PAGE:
"You would not have the sort of unrest that we've seen and so much anger in the community if Coca-Cola and other companies like that had not given millions of dollars to the Atlanta Police Foundation… to build this cop city that no one wants," Bibby said.
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Law enforcement detained at least 35 demonstrators in Atlanta on Sunday for "coordinat[ing] attacks on construction equipment and police officers", according to a statement released by the Atlanta Police Department. However, the Southern Poverty Law Center and National Lawyers Guild released a statement, contradicting the police's account of events, saying that an NLG legal observer was among one of the 35 arrested.
"An employee at the SPLC was arrested while acting — and identifying — as a legal observer on behalf of the National Lawyers Guild (NLG). The employee is an experienced legal observer, and their arrest is not evidence of any crime, but of heavy-handed law enforcement intervention against protesters," the statement said.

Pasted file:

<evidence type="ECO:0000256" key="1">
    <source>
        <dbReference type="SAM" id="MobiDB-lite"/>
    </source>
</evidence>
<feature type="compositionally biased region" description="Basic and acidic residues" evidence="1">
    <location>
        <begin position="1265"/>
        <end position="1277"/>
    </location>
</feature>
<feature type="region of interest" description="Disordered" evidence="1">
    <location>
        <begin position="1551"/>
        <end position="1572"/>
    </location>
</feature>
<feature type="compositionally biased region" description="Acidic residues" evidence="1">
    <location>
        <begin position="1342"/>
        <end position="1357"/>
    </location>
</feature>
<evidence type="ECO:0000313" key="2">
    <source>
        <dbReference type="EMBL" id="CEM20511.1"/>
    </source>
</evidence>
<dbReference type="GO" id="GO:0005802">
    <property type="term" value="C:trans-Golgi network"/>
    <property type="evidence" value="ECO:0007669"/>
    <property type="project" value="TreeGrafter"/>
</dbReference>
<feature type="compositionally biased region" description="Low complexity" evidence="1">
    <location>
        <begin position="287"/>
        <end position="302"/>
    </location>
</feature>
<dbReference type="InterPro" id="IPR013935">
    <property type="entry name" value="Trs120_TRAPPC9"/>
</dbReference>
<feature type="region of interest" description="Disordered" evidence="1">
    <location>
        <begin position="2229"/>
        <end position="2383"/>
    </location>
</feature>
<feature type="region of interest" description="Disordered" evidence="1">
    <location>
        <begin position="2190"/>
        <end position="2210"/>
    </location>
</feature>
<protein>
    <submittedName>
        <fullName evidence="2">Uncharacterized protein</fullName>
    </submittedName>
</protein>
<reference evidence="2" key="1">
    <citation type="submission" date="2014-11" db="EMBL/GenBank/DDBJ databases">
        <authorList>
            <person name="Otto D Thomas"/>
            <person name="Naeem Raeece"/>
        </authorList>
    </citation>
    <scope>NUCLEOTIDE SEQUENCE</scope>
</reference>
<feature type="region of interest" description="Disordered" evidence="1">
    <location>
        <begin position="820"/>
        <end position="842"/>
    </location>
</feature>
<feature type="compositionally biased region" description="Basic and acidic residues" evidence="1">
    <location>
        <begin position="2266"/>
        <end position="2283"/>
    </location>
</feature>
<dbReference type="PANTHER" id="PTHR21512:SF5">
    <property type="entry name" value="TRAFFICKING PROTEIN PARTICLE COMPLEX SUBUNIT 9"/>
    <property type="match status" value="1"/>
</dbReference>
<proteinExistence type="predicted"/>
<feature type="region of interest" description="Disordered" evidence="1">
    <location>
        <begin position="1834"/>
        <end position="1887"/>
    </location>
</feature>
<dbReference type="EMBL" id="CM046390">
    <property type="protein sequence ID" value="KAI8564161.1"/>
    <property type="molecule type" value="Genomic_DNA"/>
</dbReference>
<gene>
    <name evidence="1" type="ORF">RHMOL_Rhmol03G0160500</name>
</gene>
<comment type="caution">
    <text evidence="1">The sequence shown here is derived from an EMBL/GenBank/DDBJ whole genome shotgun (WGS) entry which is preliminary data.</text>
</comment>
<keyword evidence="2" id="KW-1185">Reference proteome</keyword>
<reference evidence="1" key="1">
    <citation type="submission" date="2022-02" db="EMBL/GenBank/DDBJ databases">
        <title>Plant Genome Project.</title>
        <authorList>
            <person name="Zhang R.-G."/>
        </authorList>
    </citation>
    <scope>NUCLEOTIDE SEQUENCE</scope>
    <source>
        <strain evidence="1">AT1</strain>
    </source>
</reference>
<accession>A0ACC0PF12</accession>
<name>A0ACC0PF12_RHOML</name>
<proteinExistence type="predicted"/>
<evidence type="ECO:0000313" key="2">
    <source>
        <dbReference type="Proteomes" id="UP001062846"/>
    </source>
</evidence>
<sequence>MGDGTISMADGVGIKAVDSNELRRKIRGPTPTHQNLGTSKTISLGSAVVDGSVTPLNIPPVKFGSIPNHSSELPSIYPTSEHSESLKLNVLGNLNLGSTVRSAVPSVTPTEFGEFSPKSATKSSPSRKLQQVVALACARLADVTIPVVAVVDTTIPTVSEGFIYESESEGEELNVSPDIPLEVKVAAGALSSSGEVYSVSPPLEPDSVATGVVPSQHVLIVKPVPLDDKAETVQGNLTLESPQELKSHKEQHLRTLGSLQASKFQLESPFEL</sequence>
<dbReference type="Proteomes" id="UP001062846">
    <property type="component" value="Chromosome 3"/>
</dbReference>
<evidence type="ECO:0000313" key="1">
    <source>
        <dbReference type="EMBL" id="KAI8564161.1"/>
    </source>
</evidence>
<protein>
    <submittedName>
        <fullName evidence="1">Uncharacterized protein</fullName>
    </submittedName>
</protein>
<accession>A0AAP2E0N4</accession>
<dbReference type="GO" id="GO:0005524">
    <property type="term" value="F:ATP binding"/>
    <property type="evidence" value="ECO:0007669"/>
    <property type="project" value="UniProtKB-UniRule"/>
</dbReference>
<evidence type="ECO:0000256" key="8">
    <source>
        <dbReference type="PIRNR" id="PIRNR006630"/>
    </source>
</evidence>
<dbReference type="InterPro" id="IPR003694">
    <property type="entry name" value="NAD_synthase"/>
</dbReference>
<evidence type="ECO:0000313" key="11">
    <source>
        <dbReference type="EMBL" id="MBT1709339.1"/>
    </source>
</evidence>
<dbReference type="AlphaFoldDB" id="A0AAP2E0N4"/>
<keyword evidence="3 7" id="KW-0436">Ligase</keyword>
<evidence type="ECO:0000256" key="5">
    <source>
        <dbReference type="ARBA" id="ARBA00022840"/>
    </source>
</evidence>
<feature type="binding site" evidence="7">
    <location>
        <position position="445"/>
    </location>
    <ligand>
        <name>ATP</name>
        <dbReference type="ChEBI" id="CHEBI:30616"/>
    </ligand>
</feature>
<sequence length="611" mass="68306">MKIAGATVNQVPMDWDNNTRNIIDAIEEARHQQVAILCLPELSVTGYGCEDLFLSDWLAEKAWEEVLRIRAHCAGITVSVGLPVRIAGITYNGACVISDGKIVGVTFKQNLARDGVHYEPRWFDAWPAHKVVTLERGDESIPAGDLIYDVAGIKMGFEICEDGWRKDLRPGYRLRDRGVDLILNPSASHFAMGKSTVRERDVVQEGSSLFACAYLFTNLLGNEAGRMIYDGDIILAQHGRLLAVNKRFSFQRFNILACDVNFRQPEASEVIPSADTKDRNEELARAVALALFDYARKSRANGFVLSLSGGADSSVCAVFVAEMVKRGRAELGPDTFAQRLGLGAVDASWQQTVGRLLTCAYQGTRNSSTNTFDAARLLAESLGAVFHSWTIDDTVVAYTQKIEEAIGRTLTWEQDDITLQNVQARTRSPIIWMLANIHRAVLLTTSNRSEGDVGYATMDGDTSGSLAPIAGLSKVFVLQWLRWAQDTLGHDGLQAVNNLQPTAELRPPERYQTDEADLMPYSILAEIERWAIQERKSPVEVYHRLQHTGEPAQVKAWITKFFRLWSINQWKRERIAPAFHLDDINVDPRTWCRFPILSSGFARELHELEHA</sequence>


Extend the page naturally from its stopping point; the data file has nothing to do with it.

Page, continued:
A coalition of faith leaders in Atlanta has also joined the protest to stop the construction of Cop City. Clergy and religious leaders held a news conference on Monday before Atlanta City Hall to demand that the Weelaunee Forest be returned to the Muskogee people.
"In this time, let us take this moment to remember the ancient ones who lived in this very area," said Muskogee Chief and Methodist Minister Mekko Chebon Kernel. "Let us be mindful of the love, respect and humbleness they had for all people and for this land that gives us water and food. As we become more mindful of these first Native American people, may we live in the same manner."
Additionally, several environmental organizations have also raised concerns about the police center impacting forest preservation efforts and wrote a letter to the city council in 2021 when they were originally considering the lease for this project.